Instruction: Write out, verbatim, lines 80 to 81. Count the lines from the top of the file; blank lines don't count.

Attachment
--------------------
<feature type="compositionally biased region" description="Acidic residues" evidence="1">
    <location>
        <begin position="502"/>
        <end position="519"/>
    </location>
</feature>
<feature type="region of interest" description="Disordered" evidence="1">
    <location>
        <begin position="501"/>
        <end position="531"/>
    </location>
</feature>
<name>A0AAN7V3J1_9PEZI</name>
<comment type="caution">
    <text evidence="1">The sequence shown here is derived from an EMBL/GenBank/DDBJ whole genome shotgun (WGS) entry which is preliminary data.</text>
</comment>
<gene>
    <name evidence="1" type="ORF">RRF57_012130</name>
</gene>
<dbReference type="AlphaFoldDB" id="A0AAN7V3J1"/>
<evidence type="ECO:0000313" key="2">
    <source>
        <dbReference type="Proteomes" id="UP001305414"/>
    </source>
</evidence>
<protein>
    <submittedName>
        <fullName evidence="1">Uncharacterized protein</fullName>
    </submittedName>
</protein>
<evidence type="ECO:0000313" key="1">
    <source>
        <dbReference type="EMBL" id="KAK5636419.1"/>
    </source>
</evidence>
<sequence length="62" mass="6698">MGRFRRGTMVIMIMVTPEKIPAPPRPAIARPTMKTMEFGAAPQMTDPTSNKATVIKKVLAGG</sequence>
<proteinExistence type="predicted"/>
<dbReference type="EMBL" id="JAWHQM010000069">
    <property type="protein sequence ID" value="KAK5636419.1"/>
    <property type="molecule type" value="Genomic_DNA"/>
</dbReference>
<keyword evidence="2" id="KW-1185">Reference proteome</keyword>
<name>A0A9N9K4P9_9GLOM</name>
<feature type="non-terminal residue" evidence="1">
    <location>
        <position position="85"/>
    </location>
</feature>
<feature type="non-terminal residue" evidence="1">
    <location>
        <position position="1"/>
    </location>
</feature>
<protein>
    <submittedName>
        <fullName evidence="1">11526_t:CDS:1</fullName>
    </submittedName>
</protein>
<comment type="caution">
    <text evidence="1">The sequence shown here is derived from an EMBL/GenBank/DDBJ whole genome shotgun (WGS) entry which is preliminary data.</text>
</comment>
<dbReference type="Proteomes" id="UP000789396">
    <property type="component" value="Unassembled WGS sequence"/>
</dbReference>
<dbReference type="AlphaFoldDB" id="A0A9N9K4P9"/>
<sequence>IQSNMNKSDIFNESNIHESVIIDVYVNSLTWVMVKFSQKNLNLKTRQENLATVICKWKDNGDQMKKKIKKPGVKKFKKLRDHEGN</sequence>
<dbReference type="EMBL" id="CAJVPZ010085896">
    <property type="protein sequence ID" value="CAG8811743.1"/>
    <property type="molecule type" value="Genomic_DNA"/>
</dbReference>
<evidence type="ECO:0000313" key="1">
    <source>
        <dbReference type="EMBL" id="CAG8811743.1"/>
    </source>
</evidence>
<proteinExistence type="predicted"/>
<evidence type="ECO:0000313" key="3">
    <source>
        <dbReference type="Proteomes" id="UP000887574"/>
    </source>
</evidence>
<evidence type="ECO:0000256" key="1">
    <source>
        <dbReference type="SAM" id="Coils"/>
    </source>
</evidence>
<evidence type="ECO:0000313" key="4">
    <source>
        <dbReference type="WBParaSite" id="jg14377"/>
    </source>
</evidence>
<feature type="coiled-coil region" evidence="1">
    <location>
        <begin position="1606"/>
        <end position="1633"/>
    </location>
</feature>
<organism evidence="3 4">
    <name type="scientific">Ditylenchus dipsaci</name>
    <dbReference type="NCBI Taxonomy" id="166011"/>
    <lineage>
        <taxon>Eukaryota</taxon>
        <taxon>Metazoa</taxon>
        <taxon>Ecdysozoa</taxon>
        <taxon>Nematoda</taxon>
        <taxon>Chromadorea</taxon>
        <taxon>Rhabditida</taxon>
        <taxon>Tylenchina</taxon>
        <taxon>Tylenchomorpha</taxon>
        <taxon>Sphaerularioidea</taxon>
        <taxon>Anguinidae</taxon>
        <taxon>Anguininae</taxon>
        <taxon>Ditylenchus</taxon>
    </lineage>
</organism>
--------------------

    </source>
</evidence>